The Conference Board of Canada says its index of consumer confidence fell in August to its lowest level in more than two years. The Board says the index fell 6.6 points in August to 74.7, the lowest since July 2009. The survey found pessimism was higher on answers to questions about current and future household finances. The survey also suggested that consumers were at their most pessimistic since April 2009 about whether it is good or a bad time to make a major purchase. The survey was conducted between August 4 and August 14. The period was a volatile time for financial markets and the debt-rating agency Standard & Poor's downgraded the credit rating of the United States.


Canada's western province of Alberta has set up an independent investigation into the wildfires that destroyed 400 buildings in the northern town of Slave Lake in May, forcing thousands of people to flee their homes. The probe will be led by Bill Sweeney, a former senior deputy commissioner of Canada's federal police force. He will examine the effectiveness of the firefighting effort and make recommendations.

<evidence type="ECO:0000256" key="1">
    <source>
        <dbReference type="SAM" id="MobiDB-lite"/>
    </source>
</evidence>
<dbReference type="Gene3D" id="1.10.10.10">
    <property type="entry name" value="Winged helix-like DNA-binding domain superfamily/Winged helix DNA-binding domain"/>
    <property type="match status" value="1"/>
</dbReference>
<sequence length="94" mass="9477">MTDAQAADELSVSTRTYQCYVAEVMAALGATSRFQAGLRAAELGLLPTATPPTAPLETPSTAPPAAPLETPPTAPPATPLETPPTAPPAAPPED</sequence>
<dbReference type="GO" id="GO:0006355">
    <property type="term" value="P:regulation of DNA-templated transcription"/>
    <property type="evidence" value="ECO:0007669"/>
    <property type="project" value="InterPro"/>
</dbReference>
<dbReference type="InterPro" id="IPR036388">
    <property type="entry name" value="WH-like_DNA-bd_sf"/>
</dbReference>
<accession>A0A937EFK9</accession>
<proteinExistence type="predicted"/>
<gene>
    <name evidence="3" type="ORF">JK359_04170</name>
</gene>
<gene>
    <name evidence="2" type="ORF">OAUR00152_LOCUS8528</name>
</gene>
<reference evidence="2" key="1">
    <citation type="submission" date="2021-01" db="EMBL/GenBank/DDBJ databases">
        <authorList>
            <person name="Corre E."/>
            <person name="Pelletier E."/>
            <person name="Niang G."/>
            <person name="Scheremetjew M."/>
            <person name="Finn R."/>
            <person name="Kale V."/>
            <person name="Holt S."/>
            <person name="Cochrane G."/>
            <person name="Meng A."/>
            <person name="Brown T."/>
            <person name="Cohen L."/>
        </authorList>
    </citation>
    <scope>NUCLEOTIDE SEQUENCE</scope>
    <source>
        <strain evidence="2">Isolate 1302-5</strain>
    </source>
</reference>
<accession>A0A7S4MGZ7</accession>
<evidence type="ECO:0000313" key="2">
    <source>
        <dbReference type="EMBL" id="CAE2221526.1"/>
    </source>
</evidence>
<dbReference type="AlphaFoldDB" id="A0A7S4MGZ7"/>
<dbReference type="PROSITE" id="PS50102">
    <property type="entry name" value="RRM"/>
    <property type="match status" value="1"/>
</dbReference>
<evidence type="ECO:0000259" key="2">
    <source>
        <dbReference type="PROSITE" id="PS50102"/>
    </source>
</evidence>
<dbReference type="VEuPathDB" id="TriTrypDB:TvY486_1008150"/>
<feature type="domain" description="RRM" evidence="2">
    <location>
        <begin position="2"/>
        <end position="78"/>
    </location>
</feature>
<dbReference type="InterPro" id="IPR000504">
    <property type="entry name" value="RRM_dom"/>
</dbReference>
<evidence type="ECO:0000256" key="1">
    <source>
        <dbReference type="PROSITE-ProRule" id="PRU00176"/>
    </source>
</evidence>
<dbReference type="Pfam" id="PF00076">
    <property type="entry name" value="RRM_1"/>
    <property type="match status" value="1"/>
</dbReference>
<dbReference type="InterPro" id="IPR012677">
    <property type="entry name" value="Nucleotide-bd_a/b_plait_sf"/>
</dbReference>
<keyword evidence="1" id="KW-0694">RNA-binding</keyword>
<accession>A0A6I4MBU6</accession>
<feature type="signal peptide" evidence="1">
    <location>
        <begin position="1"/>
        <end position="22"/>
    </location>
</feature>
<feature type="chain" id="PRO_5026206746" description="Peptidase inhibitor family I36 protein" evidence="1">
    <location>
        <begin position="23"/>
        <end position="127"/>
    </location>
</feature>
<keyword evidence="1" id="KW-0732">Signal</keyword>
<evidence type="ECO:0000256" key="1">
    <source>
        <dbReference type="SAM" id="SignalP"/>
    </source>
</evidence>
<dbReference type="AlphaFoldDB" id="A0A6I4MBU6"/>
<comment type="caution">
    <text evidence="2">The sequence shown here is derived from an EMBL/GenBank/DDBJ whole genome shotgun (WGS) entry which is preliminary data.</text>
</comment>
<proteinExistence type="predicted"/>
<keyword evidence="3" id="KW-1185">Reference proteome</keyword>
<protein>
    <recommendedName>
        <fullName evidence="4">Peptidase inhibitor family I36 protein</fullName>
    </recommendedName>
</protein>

Despite publicity campaigns supporting the environmental and cost benefits in Canada, the majority of commuters are using their cars rather than public transit. Statistics Canada has found that about 82 per cent of commuters travelled to work by car in 2010, while 12 per cent took public transit and six per cent walked or cycled. The vast majority of commuters feel public transit is inconvenient.



Supporters and rebels continued to fight on Wednesday afternoon near the compound of Moammar Gadhafi in Tripoli. Light arms, heavy machineguns, rocket-propelled grenades and mortars were being fired. Rebels captured the compound on Tuesday. Gadhafi broadcast a message early Wednesday on a website explaining that he had made a "tactical withdrawal" from the compound after it was wrecked by NATO warplanes. The National Transitional Council has offered a $1.7-million for the strongman, dead or alive. At the UN, the U.S. has requested an urgent meeting of the Security Council to discuss easing sanctions against Libya so that $1.5 billion of aid can be sent. And in Washington, the U.S. defence department reports that Libya's stockpile of chemical weapons are "secure" but that thousands of should-launched missiles remain a concern.